Poor detectors are no longer made, apart from Chinese toys. The well-known top brands Nokta, Minelab and XP are almost equal in terms of performance. However, not all models of these brands are suitable for archaeology. The KNA guideline states that: ‘for use during archaeological excavations, a quality entry-level model is usually sufficient’. However, the current entry-level models often have a fixed and too large search coil for optimal use in archaeology. They also lack the necessary customizable program options for use in archaeology. Moreover, they are not all waterproof.

Which modern detector is suitable for archaeology? The Deus II from XP has proven to be a good choice. Why? • Ergonomically, the Deus II is ultralight, no more staff absences due to overloaded joints. • The headphones are not fully enclosed. This allows good contact with the surroundings (colleagues – excavator ) to be maintained. • Waterproof, no more hassle with plastic bags as with analog detectors. • Wireless, both the coil, the electronic box, and the headphones. Therefore, the shaft with coil can be easily placed further away without being connected to wires that always get caught somewhere. • The detector can be set with 10 standard programs and 10 optional, customizable programs. The 10 optional programs are particularly useful for archaeology. • Easy to charge, built-in batteries that have enough charge for more than a day of searching. • Sturdy and reliable. The warranty is 5 years with quick repair service. • Works with separate modules, such as the separate coil, electronic box, and headphones. The separate modules are easy and quick to repair and/or replace. • Several archaeologists with their own detector have already chosen this XP Deus. The ease of use without wires and the ergonomics of the Deus II are a plus. The electronic box can be carried separately in a pocket. Then only the shaft and coil are held. One can therefore search comfortably all day with little strain on the arm/shoulder. The recommended size of the search coil for archaeology is approximately 22 cm (9 inches). Only in very large find locations with very few signals is a 27 cm coil somewhat more useful because it covers more ground per sweep. A larger coil allows you to cover ground faster, but it is heavier.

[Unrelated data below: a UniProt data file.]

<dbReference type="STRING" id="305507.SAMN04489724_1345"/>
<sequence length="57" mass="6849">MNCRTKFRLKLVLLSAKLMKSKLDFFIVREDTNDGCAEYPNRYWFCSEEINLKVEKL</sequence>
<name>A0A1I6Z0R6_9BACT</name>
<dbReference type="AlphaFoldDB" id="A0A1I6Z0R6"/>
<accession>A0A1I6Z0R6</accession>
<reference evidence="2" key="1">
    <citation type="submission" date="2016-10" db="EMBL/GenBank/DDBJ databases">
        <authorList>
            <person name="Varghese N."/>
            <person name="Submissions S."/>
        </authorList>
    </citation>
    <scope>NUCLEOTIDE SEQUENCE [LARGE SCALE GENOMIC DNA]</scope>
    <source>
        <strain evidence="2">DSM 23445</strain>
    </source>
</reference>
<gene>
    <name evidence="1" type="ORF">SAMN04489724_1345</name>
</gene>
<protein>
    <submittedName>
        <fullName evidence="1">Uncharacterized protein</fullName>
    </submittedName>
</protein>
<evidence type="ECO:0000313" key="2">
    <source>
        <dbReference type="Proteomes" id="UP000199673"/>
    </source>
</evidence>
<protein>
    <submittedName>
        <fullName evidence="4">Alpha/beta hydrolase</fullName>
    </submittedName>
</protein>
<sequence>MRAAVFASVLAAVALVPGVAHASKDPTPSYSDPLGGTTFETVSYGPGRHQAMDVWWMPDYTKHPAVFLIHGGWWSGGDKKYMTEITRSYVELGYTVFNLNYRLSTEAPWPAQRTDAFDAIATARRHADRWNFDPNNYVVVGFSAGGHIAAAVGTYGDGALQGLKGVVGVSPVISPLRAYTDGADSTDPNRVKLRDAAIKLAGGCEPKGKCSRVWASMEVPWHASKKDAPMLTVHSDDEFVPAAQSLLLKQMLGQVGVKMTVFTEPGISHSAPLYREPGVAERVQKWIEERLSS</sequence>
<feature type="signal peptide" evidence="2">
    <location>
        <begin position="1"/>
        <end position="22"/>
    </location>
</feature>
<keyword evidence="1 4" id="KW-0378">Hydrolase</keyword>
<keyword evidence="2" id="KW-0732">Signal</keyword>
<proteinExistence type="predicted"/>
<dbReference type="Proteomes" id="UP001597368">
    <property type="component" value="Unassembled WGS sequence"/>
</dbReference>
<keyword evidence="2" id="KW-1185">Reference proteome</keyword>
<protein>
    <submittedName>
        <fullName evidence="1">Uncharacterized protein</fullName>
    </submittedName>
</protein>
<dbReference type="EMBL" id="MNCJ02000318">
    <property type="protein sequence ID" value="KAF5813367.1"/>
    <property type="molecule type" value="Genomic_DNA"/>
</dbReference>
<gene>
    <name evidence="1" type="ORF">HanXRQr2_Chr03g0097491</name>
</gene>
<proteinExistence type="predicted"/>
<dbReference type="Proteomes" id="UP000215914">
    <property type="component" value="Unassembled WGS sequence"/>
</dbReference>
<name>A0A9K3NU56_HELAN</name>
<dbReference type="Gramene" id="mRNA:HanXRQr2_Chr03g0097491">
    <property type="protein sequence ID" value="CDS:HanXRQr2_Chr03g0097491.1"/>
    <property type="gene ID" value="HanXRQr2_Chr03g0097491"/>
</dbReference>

Depth Range of Metal Detectors

For hobbyists, depth range is sacred. However, the depth range is much less important in archaeology. All top models must reduce their sensitivity when used in archaeology! Due to the method of excavating in layers during an archaeological excavation, a large depth range is often not desirable, as this can disturb the relationship between find and context. Typically, the layer is deepened by about 5 cm at a time with the excavator. A detector set with a too large depth range can detect finds very deep. When excavating in the deep pit, it is not always possible to determine in which habitation layer the find lies. The big advantage of reducing sensitivity is that the detector operates more stably with fewer interference signals and discriminates more accurately.


The search programs must be set on the detector. The settings for the different archaeological programs can be found in the attached diagram. The following search programs are suitable for use in archaeology:

  • Program A for the Iron Age and Bronze Age. This program has the lowest discrimination, making it possible to detect not only iron but also Iron and Bronze Age pottery fragments. These fragments contain metal. This can also serve as a warning for the presence of larger fragments (pots) of this fragile pottery.
  • Program B for medieval and Roman outlying areas + spoil heaps. This program sets discrimination so that micro-iron and rust particles are almost ignored. Pottery is also ignored. Also suitable for finding small coins such as minimissimi, sceattas, and thin medieval silver pennies.3
  • Program C for medieval and Roman habitation layers and settlements + spoil heaps. Due to the amount of iron, these are places where the discrimination ability of a detector is heavily tested. More or less complete iron nails and other not too large iron objects are not completely discriminated in this program but are indicated with a soft low tone.
  • Program D for the top layer before and after the excavation. In this program, iron and coke are ignored.
  • Program E for locating finds in large remote areas such as Roman marching camps. In this program, the detector is set to full power for maximum depth range with some discrimination of micro-iron and rust particles.


In practice, one selects the appropriate program A, B, C, D, or E for the excavation type. The detector remembers the last set program, so during the entire research, it is only a matter of turning the detector on and off. The Deus II detector has many setting options. In the attached diagram, the most important settings are listed for the respective excavation type.